Friday, 28 January 2011

Friday 5: shows to look forward to (and the men to watch)

There's a lot of interesting-sounding shows coming up for 2011 and my bank balance is already quivering with fear at the sight of them. So this week and next, I'm going to be picking out the ones that have the most interesting casting to me and talking them up a bit.

5. Betty Blue Eyes, Novello
Based on the Alan Bennett-penned film A Private Function, Betty Blue Eyes is the story of a post-World War II community who plot to illegally raise a pig so they can properly celebrate the impending marriage of Princess Elizabeth and Prince Philip. Also, it is a musical, with music and lyrics by George Stiles and Anthony Drewe. Sometimes it feels like we don't get enough new musicals in the West End, the majority being imports from Broadway or built around existing songs, so a new musical with an original score is a cause for celebration. I have high hopes for Betty Blue Eyes and have my fingers firmly crossed that it will be everything it promises to be!

Man to watch: Adrian Scarborough. But that's a given, really. He's a fantastic actor who elevates any material he gets his paws on, even if the material is bloody good to begin with.

4. Emperor and Galilean, National (Olivier)
People with short attention spans, beware! Henrik Ibsen's longest play is coming to the National Theatre, in a new version courtesy of Ben Power. Even the various summaries to be found on the internet are a daunting read, but if you're an Ibsen completist, this is an opportunity you can't miss: the first time Ibsen's self-proclaimed magnum opus is receiving a professional English language production. The plot concerns Emperor Julian the Apostate and covers the last twelve years of his life, including his nine year reign.

Man to watch: John Heffernan. Returning to London after what I'm sure will be an excellent Richard II at the Tobacco Factory in Bristol, I'm very much hoping that the various fears people have for this production will be laid to rest by his presence and performance. (Also Andrew Scott. If you like that sort of thing. Which I know a lot of people do.)

3. Macbeth, Royal Shakespeare Theatre
Oh, no one needs me to recount what this one is about, do they? Surely we all studied it at school! But for those of you who fell asleep during English lessons, The Scottish Play (as superstitious people and/or performers are compelled to call it) is Shakespeare's classic Tragedy of ambition. After running into a trio of witches, Macbeth gets the idea it might be quite nice to be king, and so armed with his sword, his badassness, and a lot of pressure from his wife, he sets about achieving this goal. While I'm not entirely convinced Macbeth really does anything that Richard III didn't do first and better, it's still one of Shakespeare's most popular plays, and this production - one of the first new productions in the newly improved theatre - should be a great project for Michael Boyd to dig his directing teeth into.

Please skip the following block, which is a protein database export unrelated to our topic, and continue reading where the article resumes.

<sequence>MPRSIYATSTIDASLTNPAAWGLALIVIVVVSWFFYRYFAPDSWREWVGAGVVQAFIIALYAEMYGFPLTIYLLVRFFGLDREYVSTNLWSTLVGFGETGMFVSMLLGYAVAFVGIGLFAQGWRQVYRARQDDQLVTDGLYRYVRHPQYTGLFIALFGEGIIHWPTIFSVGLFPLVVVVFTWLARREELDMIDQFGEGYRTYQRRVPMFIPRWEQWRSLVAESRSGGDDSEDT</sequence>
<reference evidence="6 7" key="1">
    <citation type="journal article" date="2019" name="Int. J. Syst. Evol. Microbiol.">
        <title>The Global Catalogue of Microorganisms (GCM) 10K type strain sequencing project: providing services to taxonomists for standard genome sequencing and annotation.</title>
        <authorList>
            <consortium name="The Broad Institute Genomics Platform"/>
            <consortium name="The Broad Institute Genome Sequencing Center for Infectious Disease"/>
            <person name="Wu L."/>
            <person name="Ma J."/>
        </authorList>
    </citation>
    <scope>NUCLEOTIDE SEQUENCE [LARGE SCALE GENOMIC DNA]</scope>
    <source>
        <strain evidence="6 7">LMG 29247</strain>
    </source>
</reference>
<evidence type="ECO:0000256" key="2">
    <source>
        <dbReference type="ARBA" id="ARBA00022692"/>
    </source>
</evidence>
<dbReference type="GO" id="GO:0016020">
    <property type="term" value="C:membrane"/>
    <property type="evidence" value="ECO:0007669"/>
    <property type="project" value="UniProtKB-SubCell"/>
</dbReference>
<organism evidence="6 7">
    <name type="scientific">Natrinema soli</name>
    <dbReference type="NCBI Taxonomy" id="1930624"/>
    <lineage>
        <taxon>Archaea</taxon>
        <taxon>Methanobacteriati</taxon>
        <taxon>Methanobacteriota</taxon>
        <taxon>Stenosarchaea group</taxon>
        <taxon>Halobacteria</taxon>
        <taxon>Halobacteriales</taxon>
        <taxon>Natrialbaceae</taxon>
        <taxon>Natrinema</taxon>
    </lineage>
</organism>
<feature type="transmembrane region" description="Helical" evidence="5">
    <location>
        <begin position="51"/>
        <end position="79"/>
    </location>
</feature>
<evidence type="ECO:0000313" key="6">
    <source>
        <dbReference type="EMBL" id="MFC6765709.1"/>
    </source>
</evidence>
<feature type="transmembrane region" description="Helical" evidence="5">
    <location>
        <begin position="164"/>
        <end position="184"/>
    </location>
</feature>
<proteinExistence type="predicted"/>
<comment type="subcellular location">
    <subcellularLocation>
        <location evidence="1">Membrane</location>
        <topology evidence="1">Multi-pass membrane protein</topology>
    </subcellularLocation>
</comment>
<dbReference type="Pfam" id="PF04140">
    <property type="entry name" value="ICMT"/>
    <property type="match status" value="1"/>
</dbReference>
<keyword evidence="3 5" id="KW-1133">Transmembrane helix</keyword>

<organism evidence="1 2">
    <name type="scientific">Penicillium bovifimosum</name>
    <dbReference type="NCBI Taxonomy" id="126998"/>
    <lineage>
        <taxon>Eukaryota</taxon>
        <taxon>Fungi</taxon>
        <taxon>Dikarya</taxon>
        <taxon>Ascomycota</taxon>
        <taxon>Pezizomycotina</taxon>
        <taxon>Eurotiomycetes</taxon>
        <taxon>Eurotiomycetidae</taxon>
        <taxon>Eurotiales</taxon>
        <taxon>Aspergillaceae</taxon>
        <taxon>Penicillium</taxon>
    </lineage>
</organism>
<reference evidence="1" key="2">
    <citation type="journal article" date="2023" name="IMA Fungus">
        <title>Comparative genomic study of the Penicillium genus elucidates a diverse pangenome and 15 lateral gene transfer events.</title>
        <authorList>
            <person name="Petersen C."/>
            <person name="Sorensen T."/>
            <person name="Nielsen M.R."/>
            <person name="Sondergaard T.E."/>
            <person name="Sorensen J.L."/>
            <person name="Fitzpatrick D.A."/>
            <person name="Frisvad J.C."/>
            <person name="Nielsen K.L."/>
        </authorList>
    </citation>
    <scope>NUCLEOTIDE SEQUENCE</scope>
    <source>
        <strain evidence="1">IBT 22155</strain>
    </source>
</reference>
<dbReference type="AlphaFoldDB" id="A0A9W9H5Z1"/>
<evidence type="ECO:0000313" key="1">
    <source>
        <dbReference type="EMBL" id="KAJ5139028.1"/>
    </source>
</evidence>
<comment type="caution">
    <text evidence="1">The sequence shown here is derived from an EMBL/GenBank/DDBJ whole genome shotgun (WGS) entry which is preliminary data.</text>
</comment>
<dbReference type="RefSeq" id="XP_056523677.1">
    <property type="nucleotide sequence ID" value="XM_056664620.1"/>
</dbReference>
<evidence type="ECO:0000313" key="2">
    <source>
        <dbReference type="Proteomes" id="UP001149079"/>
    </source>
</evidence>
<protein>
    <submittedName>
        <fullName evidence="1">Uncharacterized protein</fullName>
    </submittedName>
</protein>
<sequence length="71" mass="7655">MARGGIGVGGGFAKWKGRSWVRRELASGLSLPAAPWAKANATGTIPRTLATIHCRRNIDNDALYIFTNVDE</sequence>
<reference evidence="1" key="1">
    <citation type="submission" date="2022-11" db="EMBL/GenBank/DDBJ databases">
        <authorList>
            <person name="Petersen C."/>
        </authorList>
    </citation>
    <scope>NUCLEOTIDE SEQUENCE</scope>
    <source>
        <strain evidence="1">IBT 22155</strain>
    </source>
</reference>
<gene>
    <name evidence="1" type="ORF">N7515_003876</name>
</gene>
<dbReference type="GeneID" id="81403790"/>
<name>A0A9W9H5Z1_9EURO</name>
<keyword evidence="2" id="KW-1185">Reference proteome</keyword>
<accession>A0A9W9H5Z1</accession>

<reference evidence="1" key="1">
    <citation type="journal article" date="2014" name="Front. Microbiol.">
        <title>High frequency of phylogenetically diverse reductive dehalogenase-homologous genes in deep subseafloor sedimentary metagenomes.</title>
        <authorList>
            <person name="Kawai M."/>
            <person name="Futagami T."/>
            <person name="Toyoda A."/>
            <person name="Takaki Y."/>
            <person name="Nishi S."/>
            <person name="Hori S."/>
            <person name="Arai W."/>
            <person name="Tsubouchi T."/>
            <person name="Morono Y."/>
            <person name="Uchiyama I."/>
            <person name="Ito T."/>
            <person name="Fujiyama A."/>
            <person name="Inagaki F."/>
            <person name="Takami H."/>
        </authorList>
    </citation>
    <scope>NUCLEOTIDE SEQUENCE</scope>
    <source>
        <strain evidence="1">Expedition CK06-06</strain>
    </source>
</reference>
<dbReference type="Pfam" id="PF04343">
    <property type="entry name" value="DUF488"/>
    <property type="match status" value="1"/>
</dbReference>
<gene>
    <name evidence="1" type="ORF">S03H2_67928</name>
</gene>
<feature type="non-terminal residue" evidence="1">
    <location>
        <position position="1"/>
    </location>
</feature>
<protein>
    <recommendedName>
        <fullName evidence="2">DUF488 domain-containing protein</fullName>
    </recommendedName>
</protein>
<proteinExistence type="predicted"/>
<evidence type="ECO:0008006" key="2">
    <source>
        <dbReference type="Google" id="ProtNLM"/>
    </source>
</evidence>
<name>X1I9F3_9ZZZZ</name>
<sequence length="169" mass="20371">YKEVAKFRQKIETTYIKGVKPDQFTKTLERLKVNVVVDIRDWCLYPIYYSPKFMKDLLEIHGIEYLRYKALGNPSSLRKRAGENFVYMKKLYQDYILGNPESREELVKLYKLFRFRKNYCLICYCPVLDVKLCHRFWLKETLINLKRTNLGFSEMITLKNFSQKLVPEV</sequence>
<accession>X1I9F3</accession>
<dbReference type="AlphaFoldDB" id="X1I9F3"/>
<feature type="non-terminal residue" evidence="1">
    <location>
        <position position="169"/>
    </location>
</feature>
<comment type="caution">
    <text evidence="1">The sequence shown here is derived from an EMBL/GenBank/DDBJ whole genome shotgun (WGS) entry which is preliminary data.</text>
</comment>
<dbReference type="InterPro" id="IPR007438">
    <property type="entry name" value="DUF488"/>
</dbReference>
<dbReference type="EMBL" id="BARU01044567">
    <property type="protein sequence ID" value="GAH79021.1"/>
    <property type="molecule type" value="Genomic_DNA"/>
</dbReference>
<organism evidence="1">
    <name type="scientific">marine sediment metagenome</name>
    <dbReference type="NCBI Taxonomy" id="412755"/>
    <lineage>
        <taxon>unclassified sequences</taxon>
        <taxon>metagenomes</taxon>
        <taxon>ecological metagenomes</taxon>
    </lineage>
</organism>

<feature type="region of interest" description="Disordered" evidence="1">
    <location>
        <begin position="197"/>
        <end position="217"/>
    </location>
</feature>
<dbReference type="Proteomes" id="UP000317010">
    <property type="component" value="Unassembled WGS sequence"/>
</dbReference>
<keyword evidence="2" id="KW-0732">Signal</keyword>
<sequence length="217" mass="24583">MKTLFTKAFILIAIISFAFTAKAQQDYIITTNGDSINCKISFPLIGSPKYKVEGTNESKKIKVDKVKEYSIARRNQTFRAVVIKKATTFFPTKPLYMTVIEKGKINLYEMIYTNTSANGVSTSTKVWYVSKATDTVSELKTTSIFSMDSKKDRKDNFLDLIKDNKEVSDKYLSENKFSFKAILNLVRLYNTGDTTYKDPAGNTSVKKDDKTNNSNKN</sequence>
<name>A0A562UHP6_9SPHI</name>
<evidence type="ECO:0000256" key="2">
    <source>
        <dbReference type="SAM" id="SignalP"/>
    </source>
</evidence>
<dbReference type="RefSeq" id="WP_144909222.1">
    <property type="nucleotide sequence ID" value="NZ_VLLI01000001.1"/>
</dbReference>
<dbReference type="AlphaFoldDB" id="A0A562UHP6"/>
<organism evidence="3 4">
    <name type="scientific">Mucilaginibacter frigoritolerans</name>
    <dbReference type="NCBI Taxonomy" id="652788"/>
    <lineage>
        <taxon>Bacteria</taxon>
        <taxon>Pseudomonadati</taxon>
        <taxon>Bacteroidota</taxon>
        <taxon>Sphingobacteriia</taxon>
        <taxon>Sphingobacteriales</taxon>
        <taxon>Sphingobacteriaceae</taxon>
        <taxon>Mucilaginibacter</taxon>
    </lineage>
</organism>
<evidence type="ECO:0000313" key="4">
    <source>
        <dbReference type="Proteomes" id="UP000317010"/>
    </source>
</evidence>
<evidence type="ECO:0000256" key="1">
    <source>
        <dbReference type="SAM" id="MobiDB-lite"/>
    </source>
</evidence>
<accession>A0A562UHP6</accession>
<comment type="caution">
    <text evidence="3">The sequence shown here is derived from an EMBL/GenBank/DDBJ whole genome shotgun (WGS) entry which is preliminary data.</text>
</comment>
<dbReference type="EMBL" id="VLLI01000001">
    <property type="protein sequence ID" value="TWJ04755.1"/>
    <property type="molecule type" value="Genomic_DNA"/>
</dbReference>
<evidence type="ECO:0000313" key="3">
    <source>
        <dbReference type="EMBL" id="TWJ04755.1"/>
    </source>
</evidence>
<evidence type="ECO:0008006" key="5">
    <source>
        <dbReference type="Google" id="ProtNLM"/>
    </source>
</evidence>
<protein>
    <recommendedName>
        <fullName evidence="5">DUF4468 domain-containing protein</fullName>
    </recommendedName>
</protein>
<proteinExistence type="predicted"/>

Man to watch: Jonathan Slinger. He's phenomenal. He can physically and vocally transform himself into different characters with almost unsettling ease, and if you've so far only seem him in Yes, Prime Minister and the occasional TV guest spot, you're in for a real treat. I would watch him grout a bathroom. And he would be phenomenal at it.

2. Anne Boleyn, Shakespeare's Globe
Contrary to my early opinions, Howard Brenton's look at Henry VIII's most notorious wife turned out to be one of my favourite new plays of 2010, so I am very much looking forward to its return this summer. One of the things that made it particularly interesting to watch was Brenton's decision to relate not just the story of Anne's mission to further Protestantism, but also a framing device of James I investigating Anne from the safe vantage point of 70 years in the future. These scenes both upped the interest level of the play, and added a lot of humour and drama of their own.

Man to watch: Ben Deery. I wish I could say this has nothing to do with the fact he's very pretty. But in addition to turning in a humorous and charming performance as George Villiers, James's probable lover, he is also very pretty.

1. Richard II, Donmar Warehouse
Michael Grandage has had a very successful run as Artistic Director of the Donmar Warehouse, but now he's moving on. He could have left the Donmar with King Lear as his final Shakespeare production. Or he could've whipped out a production of The Tempest as his farewell. But Michael Grandage abhors a cliché. And so he has turned to the Histories and decided that a production of this most elegant and tragic play would be a great idea. And you know what? It really is! A GREAT idea! I'm so excited for this production that I can't even be articulate about it!

Man to watch: Eddie Redmayne (or, as I have been unable to stop referring to him since Pillars of the Earth, Eddie Red-Mane). Richard needs an intelligent, sensitive actor to effectively portray his downfall, and they don't come much more intelligent and sensitive than Eddie Redmayne (or, indeed, John Heffernan; we are being spoiled for Richard IIs this year!).

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